The Hawks’ defensive rating has not been effected much, going from 102.3 to 102.4, but with the decline in offensive rating, the Hawks have actually posted a negative net rating (-2.5) with Horford out despite having two wins. Part of the drop-off in the Hawks’ offensive efficiency and success has been the lack of attempts and poor finishing at the rim. In the last three games, the Hawks are shooting just 52.9% in the restricted area (4th worst in the NBA) and have attempted only 25.9% (68-of-263) of their shot attempts in the restricted area. With Horford, the Hawks were attempting 29.9% of their shots in the restricted area, and were shooting 63% on those attempts.

What the Hawks have done instead is shoot more from the perimeter. The Hawks have taken an astonishing 40.7% (107-of-263) of their shot attempts from three-point range in the past three games, and have shot just 33.6% on those attempts. Prior to Horford’s injury, the Hawks were taking 28.5% of their shot attempts from the three-point line and were making 38.3% of those attempts. The dramatic increase in volume of three-pointers has been the result of three main things.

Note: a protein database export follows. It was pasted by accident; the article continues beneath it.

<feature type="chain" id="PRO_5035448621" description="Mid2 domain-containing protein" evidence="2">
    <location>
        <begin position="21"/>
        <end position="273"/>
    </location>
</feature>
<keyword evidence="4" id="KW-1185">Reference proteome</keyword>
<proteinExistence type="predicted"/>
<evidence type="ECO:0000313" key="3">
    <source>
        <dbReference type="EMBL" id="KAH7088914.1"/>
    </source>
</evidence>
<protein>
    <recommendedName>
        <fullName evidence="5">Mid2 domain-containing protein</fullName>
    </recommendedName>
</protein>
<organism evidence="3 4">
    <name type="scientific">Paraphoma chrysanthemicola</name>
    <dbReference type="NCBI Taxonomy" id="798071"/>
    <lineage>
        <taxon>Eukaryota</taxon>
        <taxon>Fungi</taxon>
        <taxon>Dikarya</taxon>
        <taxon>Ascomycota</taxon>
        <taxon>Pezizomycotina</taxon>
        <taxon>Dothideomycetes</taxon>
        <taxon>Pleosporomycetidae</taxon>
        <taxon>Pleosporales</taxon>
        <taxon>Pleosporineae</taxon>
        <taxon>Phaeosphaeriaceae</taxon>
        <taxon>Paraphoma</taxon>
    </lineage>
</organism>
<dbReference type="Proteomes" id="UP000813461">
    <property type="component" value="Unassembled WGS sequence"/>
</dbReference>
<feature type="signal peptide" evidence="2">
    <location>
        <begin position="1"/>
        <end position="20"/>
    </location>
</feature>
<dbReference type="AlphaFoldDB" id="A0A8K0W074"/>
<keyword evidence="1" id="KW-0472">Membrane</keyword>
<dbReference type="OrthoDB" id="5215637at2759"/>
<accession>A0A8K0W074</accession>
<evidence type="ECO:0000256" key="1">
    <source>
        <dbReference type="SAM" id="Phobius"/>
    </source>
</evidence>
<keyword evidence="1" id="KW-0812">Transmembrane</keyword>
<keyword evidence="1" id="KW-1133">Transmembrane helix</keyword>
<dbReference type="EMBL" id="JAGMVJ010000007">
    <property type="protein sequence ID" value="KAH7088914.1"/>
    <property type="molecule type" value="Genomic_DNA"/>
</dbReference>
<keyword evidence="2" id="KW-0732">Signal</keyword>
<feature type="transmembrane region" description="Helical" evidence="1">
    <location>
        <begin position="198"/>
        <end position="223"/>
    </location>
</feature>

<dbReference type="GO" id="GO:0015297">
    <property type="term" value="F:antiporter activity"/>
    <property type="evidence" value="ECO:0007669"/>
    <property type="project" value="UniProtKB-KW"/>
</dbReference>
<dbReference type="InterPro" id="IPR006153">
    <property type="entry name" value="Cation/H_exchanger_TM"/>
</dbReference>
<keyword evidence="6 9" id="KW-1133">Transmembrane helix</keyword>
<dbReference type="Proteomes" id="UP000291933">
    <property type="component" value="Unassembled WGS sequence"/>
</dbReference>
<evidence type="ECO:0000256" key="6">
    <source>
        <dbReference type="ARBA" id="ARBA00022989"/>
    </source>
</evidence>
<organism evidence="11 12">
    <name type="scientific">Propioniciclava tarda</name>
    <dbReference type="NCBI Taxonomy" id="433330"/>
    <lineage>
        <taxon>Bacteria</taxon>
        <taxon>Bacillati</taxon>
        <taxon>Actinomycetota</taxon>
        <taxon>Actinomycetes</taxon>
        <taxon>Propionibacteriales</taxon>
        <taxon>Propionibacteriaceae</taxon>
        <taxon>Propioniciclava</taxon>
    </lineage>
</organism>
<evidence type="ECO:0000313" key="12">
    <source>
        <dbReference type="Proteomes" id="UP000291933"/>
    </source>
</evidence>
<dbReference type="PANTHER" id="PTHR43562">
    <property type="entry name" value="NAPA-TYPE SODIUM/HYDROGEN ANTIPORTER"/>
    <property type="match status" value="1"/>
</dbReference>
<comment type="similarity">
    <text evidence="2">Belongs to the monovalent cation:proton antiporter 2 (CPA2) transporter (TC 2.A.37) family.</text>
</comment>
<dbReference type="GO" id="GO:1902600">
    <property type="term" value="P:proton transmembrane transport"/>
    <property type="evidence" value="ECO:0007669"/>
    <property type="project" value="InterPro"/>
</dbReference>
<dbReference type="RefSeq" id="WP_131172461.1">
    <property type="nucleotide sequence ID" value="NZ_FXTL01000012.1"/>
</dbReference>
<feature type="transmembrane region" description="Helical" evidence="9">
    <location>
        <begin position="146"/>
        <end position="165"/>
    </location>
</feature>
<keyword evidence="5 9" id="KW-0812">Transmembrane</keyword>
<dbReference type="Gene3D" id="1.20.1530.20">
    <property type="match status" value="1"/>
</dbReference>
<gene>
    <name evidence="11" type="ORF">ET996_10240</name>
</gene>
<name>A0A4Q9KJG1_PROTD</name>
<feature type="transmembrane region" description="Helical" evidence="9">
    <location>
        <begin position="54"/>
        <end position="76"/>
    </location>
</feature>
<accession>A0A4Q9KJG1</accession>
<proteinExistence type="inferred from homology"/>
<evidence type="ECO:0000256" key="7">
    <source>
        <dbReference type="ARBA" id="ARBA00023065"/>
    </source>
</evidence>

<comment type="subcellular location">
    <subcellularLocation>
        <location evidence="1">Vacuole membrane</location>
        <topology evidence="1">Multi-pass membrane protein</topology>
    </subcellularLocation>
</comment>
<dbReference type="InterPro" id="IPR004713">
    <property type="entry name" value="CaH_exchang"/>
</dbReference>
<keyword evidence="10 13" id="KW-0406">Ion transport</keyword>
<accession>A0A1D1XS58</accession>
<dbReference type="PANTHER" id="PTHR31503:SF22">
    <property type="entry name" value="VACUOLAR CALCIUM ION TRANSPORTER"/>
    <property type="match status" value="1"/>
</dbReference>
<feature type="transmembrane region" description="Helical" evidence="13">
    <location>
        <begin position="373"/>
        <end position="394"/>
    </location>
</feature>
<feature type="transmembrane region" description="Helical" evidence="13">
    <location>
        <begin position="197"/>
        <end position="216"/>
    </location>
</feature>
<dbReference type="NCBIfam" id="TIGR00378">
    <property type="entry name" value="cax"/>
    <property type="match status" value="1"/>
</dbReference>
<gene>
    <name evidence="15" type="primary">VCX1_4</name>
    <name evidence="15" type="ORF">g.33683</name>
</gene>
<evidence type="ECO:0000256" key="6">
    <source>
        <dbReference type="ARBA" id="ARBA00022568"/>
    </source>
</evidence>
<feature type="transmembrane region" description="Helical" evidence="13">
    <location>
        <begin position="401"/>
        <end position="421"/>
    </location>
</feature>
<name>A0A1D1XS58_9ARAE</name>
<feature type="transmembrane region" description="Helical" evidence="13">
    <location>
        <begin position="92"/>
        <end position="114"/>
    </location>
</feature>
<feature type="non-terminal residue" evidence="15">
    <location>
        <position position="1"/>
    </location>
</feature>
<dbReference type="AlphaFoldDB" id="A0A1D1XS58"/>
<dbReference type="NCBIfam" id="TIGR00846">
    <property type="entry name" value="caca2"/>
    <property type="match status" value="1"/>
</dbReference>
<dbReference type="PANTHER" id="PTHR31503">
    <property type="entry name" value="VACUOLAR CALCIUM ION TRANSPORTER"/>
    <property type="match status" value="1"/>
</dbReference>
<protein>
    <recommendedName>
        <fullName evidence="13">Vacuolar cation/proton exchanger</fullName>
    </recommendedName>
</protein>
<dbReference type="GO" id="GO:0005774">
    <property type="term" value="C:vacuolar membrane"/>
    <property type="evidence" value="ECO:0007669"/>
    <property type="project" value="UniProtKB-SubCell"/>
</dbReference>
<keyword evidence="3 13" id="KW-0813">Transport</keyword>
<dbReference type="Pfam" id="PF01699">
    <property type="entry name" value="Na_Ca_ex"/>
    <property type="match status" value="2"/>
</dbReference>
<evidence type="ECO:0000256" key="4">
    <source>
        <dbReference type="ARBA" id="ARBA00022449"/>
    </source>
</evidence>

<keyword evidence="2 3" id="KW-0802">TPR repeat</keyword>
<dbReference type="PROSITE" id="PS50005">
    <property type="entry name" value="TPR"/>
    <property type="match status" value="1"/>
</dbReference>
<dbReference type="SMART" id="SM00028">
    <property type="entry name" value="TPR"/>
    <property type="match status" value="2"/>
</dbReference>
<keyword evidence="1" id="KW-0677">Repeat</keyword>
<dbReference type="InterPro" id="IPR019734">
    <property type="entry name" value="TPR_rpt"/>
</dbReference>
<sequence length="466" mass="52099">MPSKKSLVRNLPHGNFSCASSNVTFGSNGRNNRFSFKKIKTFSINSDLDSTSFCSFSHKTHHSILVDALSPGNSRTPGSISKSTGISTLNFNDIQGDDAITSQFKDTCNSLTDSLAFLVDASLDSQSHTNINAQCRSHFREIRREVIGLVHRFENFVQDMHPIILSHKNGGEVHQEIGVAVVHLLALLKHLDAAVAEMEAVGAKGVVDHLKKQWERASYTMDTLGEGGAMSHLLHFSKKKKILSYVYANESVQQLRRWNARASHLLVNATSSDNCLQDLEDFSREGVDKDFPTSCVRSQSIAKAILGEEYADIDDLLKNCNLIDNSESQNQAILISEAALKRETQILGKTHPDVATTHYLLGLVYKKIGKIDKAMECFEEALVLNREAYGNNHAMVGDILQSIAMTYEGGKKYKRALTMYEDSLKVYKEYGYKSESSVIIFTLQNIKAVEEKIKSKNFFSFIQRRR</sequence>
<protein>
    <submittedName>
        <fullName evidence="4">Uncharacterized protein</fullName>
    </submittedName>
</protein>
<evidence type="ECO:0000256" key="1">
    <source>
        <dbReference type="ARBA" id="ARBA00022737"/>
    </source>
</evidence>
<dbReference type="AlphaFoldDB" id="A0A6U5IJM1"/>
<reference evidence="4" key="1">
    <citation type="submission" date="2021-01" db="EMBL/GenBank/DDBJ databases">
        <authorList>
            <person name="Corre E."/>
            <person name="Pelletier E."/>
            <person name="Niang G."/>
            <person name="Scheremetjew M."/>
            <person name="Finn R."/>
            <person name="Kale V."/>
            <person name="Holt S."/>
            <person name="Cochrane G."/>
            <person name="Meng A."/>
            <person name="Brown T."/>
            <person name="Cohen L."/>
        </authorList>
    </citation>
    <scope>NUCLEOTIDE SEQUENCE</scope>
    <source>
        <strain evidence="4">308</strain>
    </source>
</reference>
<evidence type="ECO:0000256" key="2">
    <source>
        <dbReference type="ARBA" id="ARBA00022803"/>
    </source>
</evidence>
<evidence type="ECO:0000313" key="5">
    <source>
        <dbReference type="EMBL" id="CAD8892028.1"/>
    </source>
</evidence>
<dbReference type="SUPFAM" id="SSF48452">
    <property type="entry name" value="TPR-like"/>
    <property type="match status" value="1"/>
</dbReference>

First, without Horford, the Hawks are relying more on their perimeter players for scoring, which would create a natural increase in perimeter shots taken. Lou WilliamsJeff Teague, and Kyle Korver are the Hawks’ three most effective scorers after Millsap, and Korver and Williams take a high volume of three-point shots. As they are leaned on more for offensive production, the Hawks’ three-point attempts will increase as well.

Also, the Hawks’ mid-range numbers will decline with Horford out, as the pick-and-pop game becomes a smaller factor. The Hawks’ pick-and-roll/pop attack will still have the threat of the mid-range jumper from Millsap and Elton Brand, but they will rely on Teague to drive and kick out more now. Within the pick-and-pop game itself, Millsap and Pero Antic often will pop to behind the three-point line rather than settling in on the elbow like Horford did, which will cause a spike in three-point attempts. Along with that, the Hawks, particularly in their first two games without Horford, had expended a lot of energy over the prior week and were playing with tired legs, which led to them settling for more jump shots rather than attacking the lane.